Since the dawn of smartphones, some people have always wanted to be able to customize the look and feel of their phone. The customization doesn’t just end at wallpapers, screen savers or launchers but can go as far as the keyboard itself. Honestly, if you’re just going to be typing words in English and other popular languages then your default keyboard will work just fine. But if you want extra functionality and convenience then you’ll soon realize that your phone’s default keyboard often misses the bar. Yeah, that sounds like a fantastic claim but what exactly do keyboard apps provide.
Keyboard apps have custom shortcuts
Most of the default keyboard apps have the feature of adding a personal dictionary. A personal dictionary allows you to add custom words that may not be known by the keyboard e.g colloquial language (slang). That’s great but keyboard apps take it a step further.
You’re able to create shortcuts within your personal dictionary. For example, if you frequently type your email address or phone number when talking to people, you could create a shortcut which allows you to enter this information by just pressing the sequence of characters for the shortcut. So you could have ‘eee’ as the shortcut for your email so each time you type ‘eee’ from the keyboard app, it will enter the email address for you. This is good especially if you have a long email address, you can just type it by entering 3 characters.
Yes, default keyboards can remember email address but you usually have to type 4 or more characters before it predicts to your email. Speaking of predictions, they are just far more superior in terms of accuracy on keyboard apps than default keyboard on your phone.
Switch between phones and move with your data
The main problem with personal dictionaries on your phone’s default keyboard is that they stay right there when you move to a new phone. That means you have to start from scratch in order to regain all those custom words and shortcuts that you would have created in your personal dictionary.
Fortunately, some keyboard apps like Gboard allow you to move your data to any phone that you go once the app has been reinstalled. This is made possible because the data is saved on your google account and you will definitely sign into it when you want to get apps from the Google Play Store. Once you sign in with the account and download the app, it will sync the data stored onto the account and presto you have your personal dictionary back.
Some other phones like the LG have such a feature where an LG account that you create will store this data. The problem is that once you move to a different type of phone then you can’t access the data from that phone. You might face the same problem if you were moving from an Android phone to an iPhone but as long as you use the same google account as your main account for App Store on the iPhone then that problem goes away.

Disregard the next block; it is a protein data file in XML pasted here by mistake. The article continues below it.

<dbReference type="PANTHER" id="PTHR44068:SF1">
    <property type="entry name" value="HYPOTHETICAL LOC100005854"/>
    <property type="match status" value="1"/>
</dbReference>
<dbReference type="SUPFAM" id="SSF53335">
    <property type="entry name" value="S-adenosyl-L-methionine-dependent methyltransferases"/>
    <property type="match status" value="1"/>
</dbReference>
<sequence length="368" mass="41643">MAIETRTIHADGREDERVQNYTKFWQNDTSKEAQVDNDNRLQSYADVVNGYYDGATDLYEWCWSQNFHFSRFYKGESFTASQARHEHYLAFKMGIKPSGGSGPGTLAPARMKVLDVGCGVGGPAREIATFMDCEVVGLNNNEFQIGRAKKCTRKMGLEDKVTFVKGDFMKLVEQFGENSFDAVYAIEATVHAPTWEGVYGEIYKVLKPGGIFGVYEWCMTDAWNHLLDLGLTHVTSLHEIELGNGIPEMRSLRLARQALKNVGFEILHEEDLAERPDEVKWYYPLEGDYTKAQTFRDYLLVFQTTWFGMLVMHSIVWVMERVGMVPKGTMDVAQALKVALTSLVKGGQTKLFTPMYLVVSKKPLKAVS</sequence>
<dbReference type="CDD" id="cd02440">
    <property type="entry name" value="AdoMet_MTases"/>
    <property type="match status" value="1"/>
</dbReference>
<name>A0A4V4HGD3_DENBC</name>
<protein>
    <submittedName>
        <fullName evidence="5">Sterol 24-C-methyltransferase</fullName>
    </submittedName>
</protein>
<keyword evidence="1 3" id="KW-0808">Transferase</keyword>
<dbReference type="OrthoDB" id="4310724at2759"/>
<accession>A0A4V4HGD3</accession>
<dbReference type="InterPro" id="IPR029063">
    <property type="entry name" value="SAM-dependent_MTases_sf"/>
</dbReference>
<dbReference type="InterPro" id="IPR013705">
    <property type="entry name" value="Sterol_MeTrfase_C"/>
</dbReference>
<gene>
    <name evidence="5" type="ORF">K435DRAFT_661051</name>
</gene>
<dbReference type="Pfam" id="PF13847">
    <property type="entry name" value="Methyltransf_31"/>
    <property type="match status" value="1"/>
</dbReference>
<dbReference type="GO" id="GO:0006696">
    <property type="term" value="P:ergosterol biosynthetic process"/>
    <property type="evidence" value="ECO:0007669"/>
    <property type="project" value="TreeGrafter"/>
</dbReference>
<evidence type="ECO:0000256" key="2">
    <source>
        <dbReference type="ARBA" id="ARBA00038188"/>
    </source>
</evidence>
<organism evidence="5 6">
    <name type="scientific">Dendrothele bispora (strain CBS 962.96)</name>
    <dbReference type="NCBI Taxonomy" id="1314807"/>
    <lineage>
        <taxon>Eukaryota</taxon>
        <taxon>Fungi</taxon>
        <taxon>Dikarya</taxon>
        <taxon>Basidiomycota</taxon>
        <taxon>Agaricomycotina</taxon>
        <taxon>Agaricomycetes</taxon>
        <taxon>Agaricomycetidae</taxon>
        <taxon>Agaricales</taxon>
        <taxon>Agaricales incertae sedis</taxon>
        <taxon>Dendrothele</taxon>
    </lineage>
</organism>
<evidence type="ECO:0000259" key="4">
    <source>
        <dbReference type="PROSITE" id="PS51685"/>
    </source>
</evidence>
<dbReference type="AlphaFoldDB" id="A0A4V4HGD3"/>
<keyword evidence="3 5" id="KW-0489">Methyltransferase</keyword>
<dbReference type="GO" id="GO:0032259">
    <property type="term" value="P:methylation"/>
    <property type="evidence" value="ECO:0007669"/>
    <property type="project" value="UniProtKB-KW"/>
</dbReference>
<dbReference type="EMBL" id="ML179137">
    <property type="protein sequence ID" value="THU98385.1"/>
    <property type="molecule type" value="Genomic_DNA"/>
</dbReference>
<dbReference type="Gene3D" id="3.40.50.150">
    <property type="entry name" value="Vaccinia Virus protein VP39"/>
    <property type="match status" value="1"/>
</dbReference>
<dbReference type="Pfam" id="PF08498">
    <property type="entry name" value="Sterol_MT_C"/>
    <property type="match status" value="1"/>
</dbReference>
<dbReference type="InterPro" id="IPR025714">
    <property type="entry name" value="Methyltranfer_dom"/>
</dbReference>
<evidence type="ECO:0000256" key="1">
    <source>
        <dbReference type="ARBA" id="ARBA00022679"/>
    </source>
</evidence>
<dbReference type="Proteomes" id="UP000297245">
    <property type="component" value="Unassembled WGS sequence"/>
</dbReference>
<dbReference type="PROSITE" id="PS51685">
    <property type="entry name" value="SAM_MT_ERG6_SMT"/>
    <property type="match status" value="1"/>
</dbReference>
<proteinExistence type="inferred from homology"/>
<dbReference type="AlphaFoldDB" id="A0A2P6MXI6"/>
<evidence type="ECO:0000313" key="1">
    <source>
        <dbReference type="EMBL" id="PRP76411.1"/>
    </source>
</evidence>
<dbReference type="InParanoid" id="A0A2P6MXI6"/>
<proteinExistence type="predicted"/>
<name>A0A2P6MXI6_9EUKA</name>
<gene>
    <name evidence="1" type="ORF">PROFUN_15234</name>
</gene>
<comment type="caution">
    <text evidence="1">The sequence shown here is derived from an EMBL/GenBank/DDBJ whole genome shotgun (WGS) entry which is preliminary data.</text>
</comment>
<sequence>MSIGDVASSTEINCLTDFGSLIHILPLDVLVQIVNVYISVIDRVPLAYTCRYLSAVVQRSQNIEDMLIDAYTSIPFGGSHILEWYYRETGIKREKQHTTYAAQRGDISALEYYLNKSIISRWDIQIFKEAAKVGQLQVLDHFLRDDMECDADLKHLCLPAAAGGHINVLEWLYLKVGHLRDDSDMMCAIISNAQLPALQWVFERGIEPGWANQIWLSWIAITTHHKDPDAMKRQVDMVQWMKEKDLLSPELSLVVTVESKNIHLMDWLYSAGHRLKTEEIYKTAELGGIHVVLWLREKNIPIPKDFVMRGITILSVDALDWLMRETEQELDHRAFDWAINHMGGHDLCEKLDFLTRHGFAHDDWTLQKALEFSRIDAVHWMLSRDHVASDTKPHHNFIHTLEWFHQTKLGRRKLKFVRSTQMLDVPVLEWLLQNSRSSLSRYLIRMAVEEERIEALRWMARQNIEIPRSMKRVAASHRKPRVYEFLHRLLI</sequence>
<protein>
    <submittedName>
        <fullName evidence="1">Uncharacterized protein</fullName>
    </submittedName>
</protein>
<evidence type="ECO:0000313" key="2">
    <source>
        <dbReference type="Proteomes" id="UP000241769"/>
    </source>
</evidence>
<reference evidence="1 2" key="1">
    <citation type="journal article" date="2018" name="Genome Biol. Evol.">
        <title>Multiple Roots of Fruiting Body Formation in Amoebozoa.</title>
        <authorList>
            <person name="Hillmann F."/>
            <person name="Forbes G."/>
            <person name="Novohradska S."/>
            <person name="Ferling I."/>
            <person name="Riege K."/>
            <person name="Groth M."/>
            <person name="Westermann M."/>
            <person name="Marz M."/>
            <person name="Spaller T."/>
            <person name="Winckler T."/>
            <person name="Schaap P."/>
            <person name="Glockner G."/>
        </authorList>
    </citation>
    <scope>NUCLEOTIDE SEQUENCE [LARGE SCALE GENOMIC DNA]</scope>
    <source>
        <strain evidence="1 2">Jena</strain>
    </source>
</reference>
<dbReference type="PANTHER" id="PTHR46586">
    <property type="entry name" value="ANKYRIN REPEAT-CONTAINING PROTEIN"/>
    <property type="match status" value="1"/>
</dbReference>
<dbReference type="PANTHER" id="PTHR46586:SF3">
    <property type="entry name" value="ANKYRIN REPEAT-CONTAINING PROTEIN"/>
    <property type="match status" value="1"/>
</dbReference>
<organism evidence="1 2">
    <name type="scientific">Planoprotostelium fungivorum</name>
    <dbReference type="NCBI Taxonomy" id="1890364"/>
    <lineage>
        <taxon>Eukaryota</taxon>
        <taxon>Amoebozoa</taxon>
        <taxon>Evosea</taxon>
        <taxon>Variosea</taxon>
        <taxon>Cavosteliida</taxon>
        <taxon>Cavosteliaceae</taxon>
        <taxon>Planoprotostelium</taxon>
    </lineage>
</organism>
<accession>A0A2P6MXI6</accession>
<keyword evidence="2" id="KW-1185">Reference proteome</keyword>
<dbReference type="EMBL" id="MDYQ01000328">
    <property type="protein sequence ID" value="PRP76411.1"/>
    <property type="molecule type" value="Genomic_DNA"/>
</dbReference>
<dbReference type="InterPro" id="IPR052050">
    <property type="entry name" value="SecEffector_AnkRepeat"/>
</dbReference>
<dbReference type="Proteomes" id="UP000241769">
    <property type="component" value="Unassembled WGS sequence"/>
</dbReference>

Search the web without going to the browser
So many times, some of us have been in situations where we read an interesting article and wanted to share the link with a friend. To achieve that without a custom keyboard app, you have to exit the chat app, launch the browser and search for what you want. After you’ve found the article, you open it and copy the link. Then you have to go back to your chat app and paste the link then send it to your friend.
Pheeewww! Finally, you’re done after so many steps… All those several steps can be reduced to just 3 at most and the best part is you don’t even have to leave the chat app that you’re in. For example on Gboard, you can click the Google icon on the keyboard and do a quick search of what you’re looking for. After the search, you’ll be presented by results and when you click on the one you want, it will automatically paste the link and a brief description onto your typing window.
After that, you can continue typing your message or just hit send and you’re done.
Of all the keyboard apps, why Gboard?
You’ve probably noticed that for the examples, I kept referring back to Gboard and how it works from that specific keyboard. That’s because out of the keyboard apps that I’ve been recommended to by people, Gboard has been on the top. Now that doesn’t mean that it is the best keyboard app out there but it is a pretty good one as it does all the above plus more and it even supports 119 languages including Shona.
In fact, if you know a better keyboard app than Gboard, do let us know. I’d be more than happy to try it out. Let us know why you use it also. If you use the default one, it’d be interesting to know why also.